4 takeaways from ‘The Midnight Ride’ author discussion with Ben Mezrich

"I always wanted to write big cinematic stories." hosted a fireside chat with local author Ben Mezrich Monday to discuss his new book “The Midnight Ride.”

The author of “Bringing Down the House” and “The Accidental Billionaires” based his latest thriller on the serialized novella “The Mechanic” which he wrote for The Boston Globe in 2020. The book follows an MIT grad who discovers a connection between the Gardner Museum heist and a secret from America’s past.

Moderated by Boston Globe Media Partners CEO Linda Henry, the discussion covered writing during the pandemic, Mezrich’s previous non-fiction work, and turning his books into movies. Ahead, we share our top takeaways from the event, and you can also watch the full recording below.

Writing ‘The Mechanic’ was a welcome challenge for Mezrich

“I’d never written that way before where I had something due every night,” Mezrich said. “It was like a chapter a day for three weeks. Newspaper people do that sort of thing, but book writers don’t usually have to work like that.”


Mezrich was approached by Henry and Globe editor Brian McGrory to write a novella for readers in spring 2020.

“The news was really heavy,” Henry said. “There were so many people that were turning to newspapers.”

Mezrich said that the opportunity pulled him out of a “personal hole,” and that he was inspired by the setting of his hometown of Boston and the history of the city for his work.

Mezrich also found joy in the serialized style of “The Mechanic.”

“The goal was every chapter was a cliffhanger to get you to the next day,” Mezrich said.

‘The Midnight Ride’ builds on the story of ‘The Mechanic’

“The Midnight Ride,” an 80,000-word novel, is the completion of the work he started in “The Mechanic,” according to Mezrich. It’s set up for sequels that he’s currently deep in the process of writing.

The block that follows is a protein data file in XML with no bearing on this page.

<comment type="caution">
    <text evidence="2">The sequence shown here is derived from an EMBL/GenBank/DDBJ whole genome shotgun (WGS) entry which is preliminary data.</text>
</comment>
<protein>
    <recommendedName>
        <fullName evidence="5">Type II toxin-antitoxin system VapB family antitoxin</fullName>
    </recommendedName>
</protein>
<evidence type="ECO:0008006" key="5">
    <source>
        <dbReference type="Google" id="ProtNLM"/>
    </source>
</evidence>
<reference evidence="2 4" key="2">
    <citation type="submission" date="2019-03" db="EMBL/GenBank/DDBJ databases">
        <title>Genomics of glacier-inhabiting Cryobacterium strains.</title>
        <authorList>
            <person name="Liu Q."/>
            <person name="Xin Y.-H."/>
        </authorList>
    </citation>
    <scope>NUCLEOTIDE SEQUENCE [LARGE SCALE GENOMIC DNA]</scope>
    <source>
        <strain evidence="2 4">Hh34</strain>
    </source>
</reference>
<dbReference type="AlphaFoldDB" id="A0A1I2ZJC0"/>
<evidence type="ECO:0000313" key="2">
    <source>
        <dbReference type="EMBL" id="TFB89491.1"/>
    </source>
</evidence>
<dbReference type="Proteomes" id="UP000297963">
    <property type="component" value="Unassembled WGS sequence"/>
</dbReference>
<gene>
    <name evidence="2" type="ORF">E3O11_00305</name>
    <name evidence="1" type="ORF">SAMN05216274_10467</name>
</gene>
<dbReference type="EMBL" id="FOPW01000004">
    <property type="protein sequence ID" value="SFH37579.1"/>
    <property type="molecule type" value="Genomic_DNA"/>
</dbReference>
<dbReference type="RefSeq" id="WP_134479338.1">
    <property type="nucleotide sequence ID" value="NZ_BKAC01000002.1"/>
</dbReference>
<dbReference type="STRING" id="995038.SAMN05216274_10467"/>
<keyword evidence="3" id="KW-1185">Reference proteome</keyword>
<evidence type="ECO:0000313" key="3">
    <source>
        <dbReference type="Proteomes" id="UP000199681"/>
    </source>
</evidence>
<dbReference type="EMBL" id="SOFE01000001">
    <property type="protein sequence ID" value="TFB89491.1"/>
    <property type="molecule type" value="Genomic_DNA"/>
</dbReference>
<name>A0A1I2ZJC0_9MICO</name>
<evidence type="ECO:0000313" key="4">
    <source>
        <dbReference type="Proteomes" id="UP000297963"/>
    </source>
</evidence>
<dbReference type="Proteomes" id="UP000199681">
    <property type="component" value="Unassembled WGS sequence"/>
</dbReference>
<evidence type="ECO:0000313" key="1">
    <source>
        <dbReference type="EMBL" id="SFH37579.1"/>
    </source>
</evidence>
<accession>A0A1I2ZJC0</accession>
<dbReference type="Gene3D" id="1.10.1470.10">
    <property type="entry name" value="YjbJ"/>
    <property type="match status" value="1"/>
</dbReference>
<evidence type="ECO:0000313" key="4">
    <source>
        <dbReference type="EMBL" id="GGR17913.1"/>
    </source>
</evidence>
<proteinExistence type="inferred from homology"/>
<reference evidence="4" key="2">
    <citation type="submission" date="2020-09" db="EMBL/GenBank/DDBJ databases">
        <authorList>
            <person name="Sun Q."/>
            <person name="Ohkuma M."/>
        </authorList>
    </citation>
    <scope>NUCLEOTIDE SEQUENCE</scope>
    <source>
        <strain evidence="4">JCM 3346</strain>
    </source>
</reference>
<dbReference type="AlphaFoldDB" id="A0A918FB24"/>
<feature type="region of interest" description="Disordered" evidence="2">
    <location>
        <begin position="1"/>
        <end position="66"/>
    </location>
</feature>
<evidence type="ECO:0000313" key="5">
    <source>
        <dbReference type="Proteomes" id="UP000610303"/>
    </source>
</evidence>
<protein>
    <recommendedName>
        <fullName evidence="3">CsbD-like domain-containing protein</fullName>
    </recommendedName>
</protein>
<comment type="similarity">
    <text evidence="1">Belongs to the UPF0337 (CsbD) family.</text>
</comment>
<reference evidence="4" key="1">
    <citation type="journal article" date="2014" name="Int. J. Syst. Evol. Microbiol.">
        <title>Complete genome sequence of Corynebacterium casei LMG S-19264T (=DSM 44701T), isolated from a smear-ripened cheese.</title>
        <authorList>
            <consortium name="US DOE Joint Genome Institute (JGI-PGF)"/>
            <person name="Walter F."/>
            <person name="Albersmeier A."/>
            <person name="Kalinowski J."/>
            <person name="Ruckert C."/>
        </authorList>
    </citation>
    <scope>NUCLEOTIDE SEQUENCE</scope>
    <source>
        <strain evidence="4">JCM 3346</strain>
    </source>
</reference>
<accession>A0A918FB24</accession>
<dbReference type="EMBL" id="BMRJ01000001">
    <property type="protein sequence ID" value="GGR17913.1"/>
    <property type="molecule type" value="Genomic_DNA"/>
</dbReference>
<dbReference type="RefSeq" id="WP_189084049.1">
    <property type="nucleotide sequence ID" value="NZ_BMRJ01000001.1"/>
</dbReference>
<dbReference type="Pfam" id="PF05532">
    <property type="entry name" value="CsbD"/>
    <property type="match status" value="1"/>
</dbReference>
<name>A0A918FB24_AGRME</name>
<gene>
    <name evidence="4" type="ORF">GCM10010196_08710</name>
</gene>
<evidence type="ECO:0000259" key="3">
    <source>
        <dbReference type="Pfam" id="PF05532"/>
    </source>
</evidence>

Mezrich said that “The Mechanic” attracted a lot of Hollywood buzz due to the Globe’s large readership and that there was talk of making Mezrich’s work into a streaming or television series.

“The Midnight Ride” also has non-fungible token (NFT) puzzles that go along with the novel. NFTs are something Mezrich said he wanted to dive into early as a tool for building his community.


“You’re figuring out the puzzle with the community,” he said. “It’s like a giant virtual book club.”

Hollywood is the next stop

Mezrich said that the story told in his new book would hopefully soon be made into a film, as well as further films based on the book’s forthcoming sequels.

In addition to the two sequels, Steven Spielberg is attached to the ‘The Midnight Ride’ screenplay, according to the Globe.

Mezrich also spoke about his previous non-fiction works, including “The Antisocial Network,” released in September 2021 about the GameStop short squeeze early last year, which is being adapted into a film and will be shooting this summer.

Mezrich likes to give his books a ‘cinematic’ feel

Mezrich said that the opportunity the Globe gave him to write “The Mechanic” was something he relished, and that “The Midnight Ride” allowed him to continue writing the type of stories he’s always loved to write.

“I really always wanted to write thrillers,” he said. “I always wanted to write big cinematic stories.”

Mezrich also referenced his 2015 non-fiction book, “Once Upon a Time in Russia,” that is also set to be adapted for the big screen. The book covers the rise of Russian President Vladimir Putin and his relationship with Russian oligarchs.

“The best non-fiction books are the books that don’t feel like non-fiction,” Mezrich said.


“The Midnight Ride” is available at Harvard Book Store in hardcover and audiobook.